It is Jesus who will be exalted by dying the most humble, indeed the most humiliating and shameful death, that the Roman empire and the Hebrew people could imagine. Remember Deuteronomy 21:23:  “. . . Anyone hung on a tree is under God’s curse.”
 
Jesus chooses this humiliation.  He chooses it for himself, and he chooses it for us.
 
The “whole message” of which I speak is this:  God is to be worshipped—nobody else.  We humble ourselves before God.  The Jewish people knew this:  It is the most consistent message in the Hebrew scriptures. 
 
When we puff ourselves up, we are trying, at least a little bit, to be God.  When we suck up to those above us we are saying, at least a little bit, that they are God.  This is idolatry!
 
The crucial opposite of humility, therefore, is not just self-aggrandizement:  It is idolatry.
 
How can we interpret this today?  Well, I would say, if we do not humble ourselves to God and to other people, in exactly the way Jesus suggests in this parable, we cannot really have the love we identify as so central to the Christian message.
 
 Most of us have some societal privilege.  Half of us have male privilege.  Did you know that teachers still call on boys more often than girls, ask them harder questions, give them longer to answer, and then give them more extensive feedback? The National Association for Research in Science Teaching reported this in 2016.  Children are still learning, from the time they enter school, that males are more important than females.
 
Most of us have white privilege.  If you don’t see systematic racism at work across this country, I think you are not paying attention.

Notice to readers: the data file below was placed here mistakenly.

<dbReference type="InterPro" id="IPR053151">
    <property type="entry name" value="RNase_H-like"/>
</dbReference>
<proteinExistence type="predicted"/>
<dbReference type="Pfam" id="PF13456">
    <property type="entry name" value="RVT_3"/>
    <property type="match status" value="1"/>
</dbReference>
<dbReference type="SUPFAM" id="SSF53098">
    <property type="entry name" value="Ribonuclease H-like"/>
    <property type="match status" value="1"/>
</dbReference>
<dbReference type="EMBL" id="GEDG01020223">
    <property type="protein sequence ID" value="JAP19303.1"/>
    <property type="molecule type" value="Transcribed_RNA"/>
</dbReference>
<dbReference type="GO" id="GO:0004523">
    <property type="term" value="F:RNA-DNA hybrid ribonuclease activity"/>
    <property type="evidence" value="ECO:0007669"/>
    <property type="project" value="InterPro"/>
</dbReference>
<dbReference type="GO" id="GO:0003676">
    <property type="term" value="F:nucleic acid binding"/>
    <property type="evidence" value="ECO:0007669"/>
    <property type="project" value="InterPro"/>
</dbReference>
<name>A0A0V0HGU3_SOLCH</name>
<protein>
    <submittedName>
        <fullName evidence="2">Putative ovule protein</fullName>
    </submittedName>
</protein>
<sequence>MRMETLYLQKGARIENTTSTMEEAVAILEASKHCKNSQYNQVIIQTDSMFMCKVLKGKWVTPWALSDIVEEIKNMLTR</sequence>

Many of us have youth privilege, health privilege, and citizen privilege.  If you are older, or are less healthy, or are not a citizen, you are less likely to be hired, have health benefits, or be financially secure than others.
 
Understand, here, that I am talking about privileges we have just because of who we are. I’m not talking about what we earn by our hard work and accomplishments.  Jesus also said, every laborer deserves a just wage.
 
But I would stress that, to be humble as Jesus taught us, we must be conscious of our privileges and acknowledge them.  We ignore them at our peril.
 
I cannot divest my privileges, but I can be wary of exploiting them.  Not only should I try not to gain advantage through my privileges—in other words I should take the lowest seat at the banquet—but I should not seek to be repaid in kind—no you rub my back and I’ll rub yours. 
 
Instead, I should graciously rub the back of one who needs it, just because he or she needs it. Because it’s the right thing to do, not because it will get me anything in return.
 
Jesus modeled the ultimate humility for us on the cross.  To bear our own cross means not so much to bear Jesus’ pain as to bear his humility.  This is hard for us.  But the good news is that God will help us.
 
 It is only by finding ways to seek the lowest seat, and ways to invite the unprivileged, rather than the privileged, to our banquets, that we truly love one another. 
 
And it is by loving one another that we love God.
 
Amen
 

Sharon Richter
Vicar - Mt. Olive Lutheran Church
Santa Monica, California


Humility at the banquet
Sermon for 14th Pentecost
Written by Sharon Richter
August 28, 2016
Mt. Olive Lutheran, Santa Monica, California